Nickel-rich outflows produced by the accretion-induced collapse of white dwarfs: Light curves and spectra

S. Darbha, B. D. Metzger, E. Quataert, D. Kasen, P. Nugent, R. Thomas

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The accretion-induced collapse (AIC) of a white dwarf to form a neutron star can leave behind a rotationally supported disc with mass of up to ~ 0.1 Mȯ. The disc is initially composed of free nucleons but as it accretes and spreads to larger radii, the free nucleons recombine to form helium, releasing sufficient energy to unbind the remaining disc. Most of the ejected mass fuses to form 56Ni and other iron group elements. We present spherically symmetric radiative transfer calculations of the transient powered by the radioactive heating of this ejecta. We estimate the ejecta composition using nucleosynthesis calculations in the literature and explore the sensitivity of our results to uncertainties in the ejecta kinematics. For an ejecta mass of 10-2 Mȯ (3 × 10-3 Mȯ), the light curve peaks after ≲ 1 d with a peak bolometric luminosity {reversed tilde} 2 × 1041 erg s-1 ({reversed tilde} 5 × 1040 erg s-1); the decay time is {reversed tilde} 4 (2) d. Overall, the spectra redden with time reaching U-V{reversed tilde} 4 after {reversed tilde} 1 d; the optical colours (B-V) are, however, somewhat blue. Near the peak in the light curve, the spectra are dominated by Doppler-broadened Nickel features, with no distinct spectral lines present. At d, strong calcium lines are present in the infrared, although the calcium mass fraction is only ~ 10-4.5. If rotationally supported discs are a common byproduct of AIC, current and upcoming transient surveys such as the Palomar Transient Factory should detect a few AIC per year for an AIC rate of ~ 10-2 of the Type Ia rate. We discuss ways of distinguishing AIC from other rapid, faint transients, including. Ia's and the ejecta from binary neutron star mergers.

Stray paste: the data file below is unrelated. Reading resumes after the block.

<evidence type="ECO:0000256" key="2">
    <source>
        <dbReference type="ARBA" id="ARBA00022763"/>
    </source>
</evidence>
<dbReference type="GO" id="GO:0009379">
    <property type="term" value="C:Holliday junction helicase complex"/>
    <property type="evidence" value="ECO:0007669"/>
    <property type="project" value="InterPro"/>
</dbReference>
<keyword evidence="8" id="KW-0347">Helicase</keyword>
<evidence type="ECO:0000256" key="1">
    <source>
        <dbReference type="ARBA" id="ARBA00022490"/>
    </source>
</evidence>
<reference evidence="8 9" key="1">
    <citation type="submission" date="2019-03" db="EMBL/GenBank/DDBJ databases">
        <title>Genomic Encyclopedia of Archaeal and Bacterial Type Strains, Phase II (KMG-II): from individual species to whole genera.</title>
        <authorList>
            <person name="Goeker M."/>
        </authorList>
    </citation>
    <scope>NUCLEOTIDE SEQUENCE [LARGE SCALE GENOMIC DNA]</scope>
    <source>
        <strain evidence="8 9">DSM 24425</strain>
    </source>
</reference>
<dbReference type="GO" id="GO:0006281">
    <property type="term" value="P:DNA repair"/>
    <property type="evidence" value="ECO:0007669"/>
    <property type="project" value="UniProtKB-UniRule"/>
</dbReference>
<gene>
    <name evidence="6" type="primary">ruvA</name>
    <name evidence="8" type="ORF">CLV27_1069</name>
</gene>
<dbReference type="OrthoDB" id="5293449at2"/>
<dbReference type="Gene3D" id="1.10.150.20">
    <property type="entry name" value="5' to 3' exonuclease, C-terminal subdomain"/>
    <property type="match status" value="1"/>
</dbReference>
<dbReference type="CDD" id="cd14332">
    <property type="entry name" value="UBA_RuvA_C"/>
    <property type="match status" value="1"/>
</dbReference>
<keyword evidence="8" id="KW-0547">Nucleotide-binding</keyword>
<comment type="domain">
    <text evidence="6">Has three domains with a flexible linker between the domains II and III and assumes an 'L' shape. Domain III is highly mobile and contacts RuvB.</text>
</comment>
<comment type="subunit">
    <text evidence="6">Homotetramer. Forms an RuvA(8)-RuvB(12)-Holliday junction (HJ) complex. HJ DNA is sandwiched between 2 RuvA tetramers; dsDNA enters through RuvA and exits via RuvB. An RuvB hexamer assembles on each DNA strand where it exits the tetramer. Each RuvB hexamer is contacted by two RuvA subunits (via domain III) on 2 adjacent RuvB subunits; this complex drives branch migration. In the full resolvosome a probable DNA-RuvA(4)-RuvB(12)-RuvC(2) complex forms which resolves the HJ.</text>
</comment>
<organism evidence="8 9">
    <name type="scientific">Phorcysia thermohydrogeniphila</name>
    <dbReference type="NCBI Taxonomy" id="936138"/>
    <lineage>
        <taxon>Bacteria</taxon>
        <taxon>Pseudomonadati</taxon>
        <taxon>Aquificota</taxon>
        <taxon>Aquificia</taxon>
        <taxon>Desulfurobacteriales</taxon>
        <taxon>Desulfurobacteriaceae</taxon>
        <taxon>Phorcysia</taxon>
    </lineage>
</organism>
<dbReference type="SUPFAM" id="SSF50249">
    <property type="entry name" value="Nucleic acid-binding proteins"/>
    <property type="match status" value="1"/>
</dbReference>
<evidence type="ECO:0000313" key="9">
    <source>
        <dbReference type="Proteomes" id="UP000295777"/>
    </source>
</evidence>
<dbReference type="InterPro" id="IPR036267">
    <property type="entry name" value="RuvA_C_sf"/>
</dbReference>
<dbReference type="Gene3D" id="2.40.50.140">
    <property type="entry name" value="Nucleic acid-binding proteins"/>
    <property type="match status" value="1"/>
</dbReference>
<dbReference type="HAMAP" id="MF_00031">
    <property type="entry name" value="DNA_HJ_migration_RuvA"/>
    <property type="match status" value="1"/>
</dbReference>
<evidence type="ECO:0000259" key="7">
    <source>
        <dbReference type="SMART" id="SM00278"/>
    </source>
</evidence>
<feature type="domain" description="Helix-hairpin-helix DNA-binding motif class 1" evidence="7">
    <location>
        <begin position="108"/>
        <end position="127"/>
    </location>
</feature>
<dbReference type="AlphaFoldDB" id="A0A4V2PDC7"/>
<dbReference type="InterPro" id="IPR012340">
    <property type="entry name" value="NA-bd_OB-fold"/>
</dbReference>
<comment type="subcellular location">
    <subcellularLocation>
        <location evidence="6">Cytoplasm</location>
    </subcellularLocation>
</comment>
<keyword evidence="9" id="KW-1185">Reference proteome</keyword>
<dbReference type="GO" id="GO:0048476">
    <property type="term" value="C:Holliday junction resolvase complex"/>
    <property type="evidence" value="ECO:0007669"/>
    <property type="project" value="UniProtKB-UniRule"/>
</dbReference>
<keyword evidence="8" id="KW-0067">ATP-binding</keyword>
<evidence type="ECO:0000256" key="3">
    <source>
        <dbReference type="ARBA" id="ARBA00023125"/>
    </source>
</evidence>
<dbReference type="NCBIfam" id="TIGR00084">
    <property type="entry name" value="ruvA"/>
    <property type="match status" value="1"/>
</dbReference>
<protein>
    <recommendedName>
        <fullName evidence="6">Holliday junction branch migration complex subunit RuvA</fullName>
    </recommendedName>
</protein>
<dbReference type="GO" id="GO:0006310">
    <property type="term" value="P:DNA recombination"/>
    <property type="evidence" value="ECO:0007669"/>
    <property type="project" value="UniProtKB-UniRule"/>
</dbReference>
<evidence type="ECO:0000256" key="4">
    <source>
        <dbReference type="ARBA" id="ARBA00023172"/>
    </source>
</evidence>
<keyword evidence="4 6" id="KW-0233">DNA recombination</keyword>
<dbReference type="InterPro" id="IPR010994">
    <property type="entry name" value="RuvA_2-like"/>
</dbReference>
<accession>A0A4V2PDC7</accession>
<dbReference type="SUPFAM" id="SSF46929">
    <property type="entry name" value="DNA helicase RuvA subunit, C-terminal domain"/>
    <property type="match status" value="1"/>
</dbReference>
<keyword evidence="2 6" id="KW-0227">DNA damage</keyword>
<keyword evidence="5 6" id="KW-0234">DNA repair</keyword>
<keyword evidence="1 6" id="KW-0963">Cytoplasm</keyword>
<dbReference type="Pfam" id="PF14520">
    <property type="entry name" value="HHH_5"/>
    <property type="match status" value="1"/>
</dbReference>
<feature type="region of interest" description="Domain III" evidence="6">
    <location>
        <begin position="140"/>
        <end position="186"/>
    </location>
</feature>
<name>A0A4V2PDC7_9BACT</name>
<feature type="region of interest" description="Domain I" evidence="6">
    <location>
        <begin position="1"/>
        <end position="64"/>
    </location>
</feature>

Original languageEnglish (US)
Pages (from-to)846-854
Number of pages9
JournalMonthly Notices of the Royal Astronomical Society
Issue number2
StatePublished - Dec 2010
Externally publishedYes

All Science Journal Classification (ASJC) codes

  • Astronomy and Astrophysics
  • Space and Planetary Science


  • Accretion, accretion discs
  • Nuclear reactions, nucleosynthesis, abundances
  • Supernovae: general


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